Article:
Eurythmy is a movement art that creates a visual expression of the sounds, words and rhythms in poetry, stories and music. All students in Waldorf schools, from kindergarten through twelfth grade, receive Eurythmy lessons on a regular basis. Eurythmy exercises are carefully crafted to support each stage of a child’s development with lessons that reflect and enrich the specific curriculum being taught to each grade. Children doing Eurythmy will experience the words and music they are performing on a more meaningful, feeling level.
We currently offer weekly Eurythmy in our Nursery/Kindergarten classes, as well as in all Grades classes
In third grade, students take a weekly Gardening class in which they participate in creating raised beds, planting, weeding, and harvesting a vegetable garden. They work with the compost created from the school's lunch scraps to fertilize the grounds, and keep the front area of the school neat and tidy. This form of experiential learning deepens the child's connection to nature and gives hands-on lessons in sustainability and responsibility.
movement & Games
Movement and games allow the students to develop a healthy sense of self and space and to move with intention. The early grades offer social and rhythmic games, circle games, hand-clapping games, beanbag activities, and jump ropes. The emphasis of games in the early grades is on working together as a group, and the games become increasingly more individualized in the middle school years. The fifth grade learns the events of the Greek pentathlon: javelin, discus, long jump, wrestling, and running. In May, they join other Southern California Waldorf schools in an Olympiad.
Lower grades students have recess outside twice a day regardless of weather. Sixth grade brings a focus on medieval games, with a similar spring contest of area Waldorf schools.
Music & Orchestra
Singing is part of every day at Sanderling Waldorf School. Simple melodies in early grades progress to learning rounds and songs with two or more parts in the older grades. The pentatonic flute is introduced in first grade, and the diatonic flute and soprano recorder, as well as a choice of a stringed instrument (violin, viola or cello), is added in third grade. (The teaching of music notation also begins in third grade.) In later grades, students begin to play descant, alto and tenor recorders, continue to perform in a strings orchestra, and sing increasingly complex two- and three-part choral works.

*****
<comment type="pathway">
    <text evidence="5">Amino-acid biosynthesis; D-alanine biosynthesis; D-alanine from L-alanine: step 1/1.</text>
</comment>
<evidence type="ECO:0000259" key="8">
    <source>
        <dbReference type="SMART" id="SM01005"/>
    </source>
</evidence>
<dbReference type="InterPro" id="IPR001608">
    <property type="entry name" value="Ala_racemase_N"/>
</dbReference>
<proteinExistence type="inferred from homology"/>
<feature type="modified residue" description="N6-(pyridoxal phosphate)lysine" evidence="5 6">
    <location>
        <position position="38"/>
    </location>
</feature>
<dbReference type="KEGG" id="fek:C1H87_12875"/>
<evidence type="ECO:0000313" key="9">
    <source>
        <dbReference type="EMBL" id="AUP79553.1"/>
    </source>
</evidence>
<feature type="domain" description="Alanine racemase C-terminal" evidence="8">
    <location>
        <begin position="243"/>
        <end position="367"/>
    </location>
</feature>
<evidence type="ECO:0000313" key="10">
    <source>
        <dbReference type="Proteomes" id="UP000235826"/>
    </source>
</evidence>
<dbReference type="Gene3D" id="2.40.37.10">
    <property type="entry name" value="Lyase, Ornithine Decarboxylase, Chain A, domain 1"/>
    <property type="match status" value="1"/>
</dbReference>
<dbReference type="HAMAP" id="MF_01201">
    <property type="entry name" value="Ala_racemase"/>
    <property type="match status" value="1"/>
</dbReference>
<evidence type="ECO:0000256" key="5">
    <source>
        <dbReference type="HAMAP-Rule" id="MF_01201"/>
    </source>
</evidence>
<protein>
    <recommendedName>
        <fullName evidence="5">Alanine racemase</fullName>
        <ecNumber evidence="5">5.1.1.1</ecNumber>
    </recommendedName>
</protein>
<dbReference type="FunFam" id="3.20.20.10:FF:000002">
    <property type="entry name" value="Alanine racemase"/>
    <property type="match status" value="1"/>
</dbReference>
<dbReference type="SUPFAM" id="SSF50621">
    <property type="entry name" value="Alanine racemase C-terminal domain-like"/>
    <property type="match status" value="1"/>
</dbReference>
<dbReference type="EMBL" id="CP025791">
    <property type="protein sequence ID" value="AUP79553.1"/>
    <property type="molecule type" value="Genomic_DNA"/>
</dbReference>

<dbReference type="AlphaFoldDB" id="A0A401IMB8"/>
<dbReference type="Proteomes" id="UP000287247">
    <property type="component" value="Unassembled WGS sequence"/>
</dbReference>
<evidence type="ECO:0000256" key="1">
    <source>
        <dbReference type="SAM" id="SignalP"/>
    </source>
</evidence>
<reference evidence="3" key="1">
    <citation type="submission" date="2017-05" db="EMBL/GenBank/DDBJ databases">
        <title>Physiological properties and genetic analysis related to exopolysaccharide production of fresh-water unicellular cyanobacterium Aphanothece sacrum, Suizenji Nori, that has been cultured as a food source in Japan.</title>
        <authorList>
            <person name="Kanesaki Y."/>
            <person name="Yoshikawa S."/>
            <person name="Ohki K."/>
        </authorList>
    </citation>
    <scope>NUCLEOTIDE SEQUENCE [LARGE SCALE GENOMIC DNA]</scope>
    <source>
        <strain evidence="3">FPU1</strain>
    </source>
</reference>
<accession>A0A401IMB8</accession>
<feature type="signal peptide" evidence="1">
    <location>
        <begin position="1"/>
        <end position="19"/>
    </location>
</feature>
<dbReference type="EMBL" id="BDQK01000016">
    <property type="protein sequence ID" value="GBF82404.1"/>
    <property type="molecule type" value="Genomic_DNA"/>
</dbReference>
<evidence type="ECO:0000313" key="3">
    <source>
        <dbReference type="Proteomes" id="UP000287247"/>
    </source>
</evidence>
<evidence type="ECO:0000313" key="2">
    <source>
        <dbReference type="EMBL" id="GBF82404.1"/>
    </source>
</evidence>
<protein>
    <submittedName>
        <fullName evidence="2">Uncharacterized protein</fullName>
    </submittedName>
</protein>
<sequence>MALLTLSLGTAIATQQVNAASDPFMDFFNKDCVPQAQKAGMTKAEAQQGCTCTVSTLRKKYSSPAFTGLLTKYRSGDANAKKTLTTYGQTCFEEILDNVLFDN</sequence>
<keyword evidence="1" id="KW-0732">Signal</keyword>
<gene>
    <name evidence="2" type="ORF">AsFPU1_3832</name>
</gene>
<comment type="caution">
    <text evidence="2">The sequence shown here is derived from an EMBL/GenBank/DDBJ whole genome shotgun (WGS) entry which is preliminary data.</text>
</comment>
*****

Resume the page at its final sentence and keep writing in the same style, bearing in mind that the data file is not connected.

Working with the hands is an essential component of the Waldorf curriculum. It develops fine motor skills; persistence and perseverance; and strengthens related brain functions. Handwork includes knitting, purling, crocheting, spinning, simple weaving, cross stitch, four needle knitting, hand sewing, felting, needle felting, woodworking, doll making, and machine sewing.
Woodworking instruction begins in fifth grade and continues through eighth grade. Students first complete a hickory carver’s mallet, a serving spoon, and a bowl (or chest) of various shapes and woods using traditional tools like handsaws, chisels, gouges, rasps, files and sandpaper. With these tools, the students learn to shape, smooth and polish wood. The underlying goal is to teach the students patience, perseverance and pride in their work.
Spanish & German
Children begin learning both German and Spanish in first grade through twice-weekly classes (for both languages) including songs, verses, stories, festivals and games. This presentation mirrors the way children learn their own native language.
In 3rd through 5th grade, the written language and reading are added; and in middle school, grammar enters the curriculum. Children spend Grades 1–8 taking both languages two times per week. Throughout the eight years, the emphasis of the curriculum is on exposing the children to a different culture and on instilling a love of the language and culture.
In addition to Grades 1–8, children in the Nursery/Kindergarten classes are led by the Spanish teacher in their circle time once per week.